This problem set has three parts. You will write your solution to each part in a separate file: part1.txt, part2.ml, and part3.ml. To get you started, we have provided a stub file for each part. You should download and edit these files. Once you have finished, submit your solution using CMS, linked from the course website.
Give the types of each of the following OCaml expressions. For example, the type of (1, 2)
is int * int
.
Give expressions that have the following OCaml types:
((int * float) list * string) list
(float -> float -> float) * (int * int -> int)
Replace ???
with an expression that makes the code type check correctly. Give the type of the expression you chose.
let rec zardoz foo = match foo with ((a, b), c)::xs -> a (b + c + (zardoz xs)) | _ -> 1 in zardoz ???
let vector = (32.0, 28.0) in let sq x = x *. x in let magnitude x y = sqrt(sq x +. sq y) in let uncurry = ??? in let zardoz = int_of_float (uncurry magnitude vector) in zardoz
The following function executes correctly, but it was written with poor style. Your task is to rewrite it with better style. Please
consult the CS
3110 style guide. You may not use the standard library function
List.merge
for this problem. Make sure that you use pattern matching.
merge [] [1]
should return [1]
.
let rec merge a b = if (List.length a) = 0 && (List.length b) = 0 then b else if (List.length b) = 0 then a else if (List.length a) = 0 then b else if (List.hd(a) < List.hd(b)) = true then [List.hd a] @ (merge (List.tl a) b) else [List.hd b] @ (merge a (List.tl b))
Write a function sorted : int list -> bool
that
returns true if the items in the list are in non-descending
order. The empty list is considered to be sorted. For efficiency
reasons, try not to sort a copy of the list and compare it to the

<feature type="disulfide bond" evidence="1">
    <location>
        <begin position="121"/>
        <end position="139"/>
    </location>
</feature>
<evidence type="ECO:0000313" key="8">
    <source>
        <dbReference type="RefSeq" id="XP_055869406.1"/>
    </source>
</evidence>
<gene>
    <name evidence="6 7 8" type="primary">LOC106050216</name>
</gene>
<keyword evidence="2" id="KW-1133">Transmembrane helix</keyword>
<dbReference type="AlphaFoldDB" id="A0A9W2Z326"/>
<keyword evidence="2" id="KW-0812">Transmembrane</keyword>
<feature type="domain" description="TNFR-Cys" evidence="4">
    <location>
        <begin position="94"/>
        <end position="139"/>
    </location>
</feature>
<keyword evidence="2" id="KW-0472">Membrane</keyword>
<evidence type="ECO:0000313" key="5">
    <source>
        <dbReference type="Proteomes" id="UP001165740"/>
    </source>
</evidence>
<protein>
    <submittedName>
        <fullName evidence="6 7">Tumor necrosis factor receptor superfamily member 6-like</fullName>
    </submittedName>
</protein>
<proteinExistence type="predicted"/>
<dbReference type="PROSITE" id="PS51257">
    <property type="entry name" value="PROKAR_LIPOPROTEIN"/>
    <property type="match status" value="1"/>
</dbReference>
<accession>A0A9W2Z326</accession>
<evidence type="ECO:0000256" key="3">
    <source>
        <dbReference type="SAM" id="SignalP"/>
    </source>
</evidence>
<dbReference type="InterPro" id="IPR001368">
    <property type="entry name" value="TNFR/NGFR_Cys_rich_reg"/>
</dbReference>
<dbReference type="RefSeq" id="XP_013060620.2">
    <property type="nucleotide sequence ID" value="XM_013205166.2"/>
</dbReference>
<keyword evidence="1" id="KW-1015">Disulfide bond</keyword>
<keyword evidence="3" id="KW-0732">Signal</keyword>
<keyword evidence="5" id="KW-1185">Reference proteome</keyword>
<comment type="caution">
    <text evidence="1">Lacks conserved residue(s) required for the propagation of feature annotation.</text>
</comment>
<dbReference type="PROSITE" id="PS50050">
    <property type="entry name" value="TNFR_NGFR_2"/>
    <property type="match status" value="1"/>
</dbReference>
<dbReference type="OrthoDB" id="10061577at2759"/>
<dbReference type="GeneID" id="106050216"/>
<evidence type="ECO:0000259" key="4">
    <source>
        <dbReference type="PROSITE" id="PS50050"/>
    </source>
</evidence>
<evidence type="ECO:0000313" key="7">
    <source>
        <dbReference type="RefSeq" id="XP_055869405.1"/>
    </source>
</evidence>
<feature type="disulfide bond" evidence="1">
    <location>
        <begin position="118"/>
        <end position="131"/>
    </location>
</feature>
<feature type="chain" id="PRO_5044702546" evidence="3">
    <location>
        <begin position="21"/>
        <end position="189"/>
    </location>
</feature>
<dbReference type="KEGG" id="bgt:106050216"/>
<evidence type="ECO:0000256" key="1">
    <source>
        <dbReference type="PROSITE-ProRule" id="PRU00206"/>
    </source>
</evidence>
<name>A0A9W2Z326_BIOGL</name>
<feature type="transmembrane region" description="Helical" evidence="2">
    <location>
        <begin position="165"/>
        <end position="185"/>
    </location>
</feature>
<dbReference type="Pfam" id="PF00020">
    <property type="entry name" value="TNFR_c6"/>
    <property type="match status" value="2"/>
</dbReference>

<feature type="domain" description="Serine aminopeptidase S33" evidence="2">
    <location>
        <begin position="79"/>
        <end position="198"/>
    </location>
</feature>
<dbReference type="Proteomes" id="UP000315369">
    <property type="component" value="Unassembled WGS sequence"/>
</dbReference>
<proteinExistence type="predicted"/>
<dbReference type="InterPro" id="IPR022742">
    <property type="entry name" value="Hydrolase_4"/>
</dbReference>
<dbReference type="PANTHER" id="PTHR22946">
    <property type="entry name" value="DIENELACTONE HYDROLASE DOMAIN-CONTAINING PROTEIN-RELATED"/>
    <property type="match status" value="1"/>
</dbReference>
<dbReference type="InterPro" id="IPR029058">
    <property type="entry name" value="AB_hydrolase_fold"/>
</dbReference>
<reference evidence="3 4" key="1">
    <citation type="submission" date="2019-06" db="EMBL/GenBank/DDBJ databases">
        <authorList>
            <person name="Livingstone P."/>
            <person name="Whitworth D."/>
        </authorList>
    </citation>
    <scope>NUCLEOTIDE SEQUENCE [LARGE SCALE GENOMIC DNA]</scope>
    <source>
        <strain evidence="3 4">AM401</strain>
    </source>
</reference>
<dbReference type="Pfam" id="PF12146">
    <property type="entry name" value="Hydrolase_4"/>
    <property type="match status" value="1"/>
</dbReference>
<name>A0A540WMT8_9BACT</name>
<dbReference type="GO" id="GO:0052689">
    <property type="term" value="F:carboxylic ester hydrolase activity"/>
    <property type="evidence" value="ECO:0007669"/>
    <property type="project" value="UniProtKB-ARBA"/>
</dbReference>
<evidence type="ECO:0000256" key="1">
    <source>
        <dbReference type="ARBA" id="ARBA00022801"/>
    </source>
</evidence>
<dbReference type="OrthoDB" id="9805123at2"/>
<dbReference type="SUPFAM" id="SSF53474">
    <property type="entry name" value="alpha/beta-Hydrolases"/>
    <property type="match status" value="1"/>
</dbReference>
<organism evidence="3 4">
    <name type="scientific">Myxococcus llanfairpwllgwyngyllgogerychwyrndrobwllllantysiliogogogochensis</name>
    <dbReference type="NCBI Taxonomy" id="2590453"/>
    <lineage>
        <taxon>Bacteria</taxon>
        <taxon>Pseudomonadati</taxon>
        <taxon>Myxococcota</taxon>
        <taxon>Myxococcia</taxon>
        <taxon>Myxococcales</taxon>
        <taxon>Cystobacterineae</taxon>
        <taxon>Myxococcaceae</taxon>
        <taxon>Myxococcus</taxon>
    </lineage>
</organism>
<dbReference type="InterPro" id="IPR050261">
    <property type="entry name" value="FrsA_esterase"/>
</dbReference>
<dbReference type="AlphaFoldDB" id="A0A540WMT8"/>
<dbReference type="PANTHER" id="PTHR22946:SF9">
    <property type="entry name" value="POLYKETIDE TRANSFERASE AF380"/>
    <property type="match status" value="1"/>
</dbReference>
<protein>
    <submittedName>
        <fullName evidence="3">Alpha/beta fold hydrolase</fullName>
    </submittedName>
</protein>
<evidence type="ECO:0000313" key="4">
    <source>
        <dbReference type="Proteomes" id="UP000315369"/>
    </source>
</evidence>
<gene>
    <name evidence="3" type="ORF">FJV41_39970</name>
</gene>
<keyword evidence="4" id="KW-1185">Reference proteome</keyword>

original.
For example, sorted [1; 1; 2; 4] = true
and sorted [1; 2; 3; 1] = false
Write a function perfect : int -> bool
that returns
true if its input is a perfect number. A
perfect number is a positive integer that is equal to the sum of its
positive divisors except itself.
For example, perfect 6 = true
and perfect 100 = false
The type intlist can represent an int list
.
type intlist = Nil | Cons of int * intlist
For example, Nil
represents the empty list and
Cons(1, Cons(2, Cons(3, Nil)))
represents [1; 2; 3]
Write a function partition : intlist -> int -> intlist * intlist
that takes an intlist
and returns a tuple (less,
greater)
where less
is an intlist
that
contains all of the values from lst
that are less than or
equal to n
, and greater
contains all of the values
greater than n
. If a value appears multiple times in
lst
then it should appear the same number of times in one of the
returned intlist
s.
Write a function variance : float list -> float
that returns the sample variance of the numbers in its input list.
Sample variance is defined to be where x_{i} is the ith value of the input list,
N is the number of values in the input list, and m is the arithmetic mean:
. For example, variance [1.0; 2.0; 3.0; 4.0; 5.0] = 2.5
.
Remember to use the floating point version of the arithmetic operators when operating on floats (i.e. use +.
, *.
, and /.
instead of +
,
*
, and /
)
. Use the float
function to cast in int
to a float
.
permutations : int list -> int list list
such that permutations lst
returns a list containing every
permutation of lst
. For example, one correct answer to permutations [1;
2; 3]
is [[1; 2; 3]; [2; 1; 3]; [2; 3; 1]; [1; 3; 2];
[3; 1; 2]; [3; 2; 1]]
. It doesn't matter what order the
permutations appear in the returned list. Note that if the input
list is of length n
then the answer should be of length
n!
.